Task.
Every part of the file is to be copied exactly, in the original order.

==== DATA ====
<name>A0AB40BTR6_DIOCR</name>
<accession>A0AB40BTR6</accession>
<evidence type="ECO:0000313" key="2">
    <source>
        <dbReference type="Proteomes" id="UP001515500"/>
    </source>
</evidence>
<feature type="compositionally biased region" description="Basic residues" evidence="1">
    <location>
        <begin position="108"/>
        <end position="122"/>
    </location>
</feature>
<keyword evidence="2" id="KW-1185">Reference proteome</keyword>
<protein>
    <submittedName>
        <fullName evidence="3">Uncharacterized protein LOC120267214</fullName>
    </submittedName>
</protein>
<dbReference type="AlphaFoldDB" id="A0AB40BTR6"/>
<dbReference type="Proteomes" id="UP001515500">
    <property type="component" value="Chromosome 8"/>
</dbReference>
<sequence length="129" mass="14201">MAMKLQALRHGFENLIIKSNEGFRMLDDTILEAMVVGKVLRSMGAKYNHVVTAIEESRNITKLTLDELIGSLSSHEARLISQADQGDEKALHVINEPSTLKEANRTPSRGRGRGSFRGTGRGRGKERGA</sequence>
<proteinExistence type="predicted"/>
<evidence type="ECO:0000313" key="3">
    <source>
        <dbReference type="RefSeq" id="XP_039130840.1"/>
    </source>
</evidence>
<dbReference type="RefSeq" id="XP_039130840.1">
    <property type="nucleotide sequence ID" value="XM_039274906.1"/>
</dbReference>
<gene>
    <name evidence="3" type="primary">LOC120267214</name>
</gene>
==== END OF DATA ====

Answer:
<name>A0AB40BTR6_DIOCR</name>
<accession>A0AB40BTR6</accession>
<evidence type="ECO:0000313" key="2">
    <source>
        <dbReference type="Proteomes" id="UP001515500"/>
    </source>
</evidence>
<feature type="compositionally biased region" description="Basic residues" evidence="1">
    <location>
        <begin position="108"/>
        <end position="122"/>
    </location>
</feature>
<keyword evidence="2" id="KW-1185">Reference proteome</keyword>
<protein>
    <submittedName>
        <fullName evidence="3">Uncharacterized protein LOC120267214</fullName>
    </submittedName>
</protein>
<dbReference type="AlphaFoldDB" id="A0AB40BTR6"/>
<dbReference type="Proteomes" id="UP001515500">
    <property type="component" value="Chromosome 8"/>
</dbReference>
<sequence length="129" mass="14201">MAMKLQALRHGFENLIIKSNEGFRMLDDTILEAMVVGKVLRSMGAKYNHVVTAIEESRNITKLTLDELIGSLSSHEARLISQADQGDEKALHVINEPSTLKEANRTPSRGRGRGSFRGTGRGRGKERGA</sequence>
<proteinExistence type="predicted"/>
<evidence type="ECO:0000313" key="3">
    <source>
        <dbReference type="RefSeq" id="XP_039130840.1"/>
    </source>
</evidence>
<dbReference type="RefSeq" id="XP_039130840.1">
    <property type="nucleotide sequence ID" value="XM_039274906.1"/>
</dbReference>
<gene>
    <name evidence="3" type="primary">LOC120267214</name>
</gene>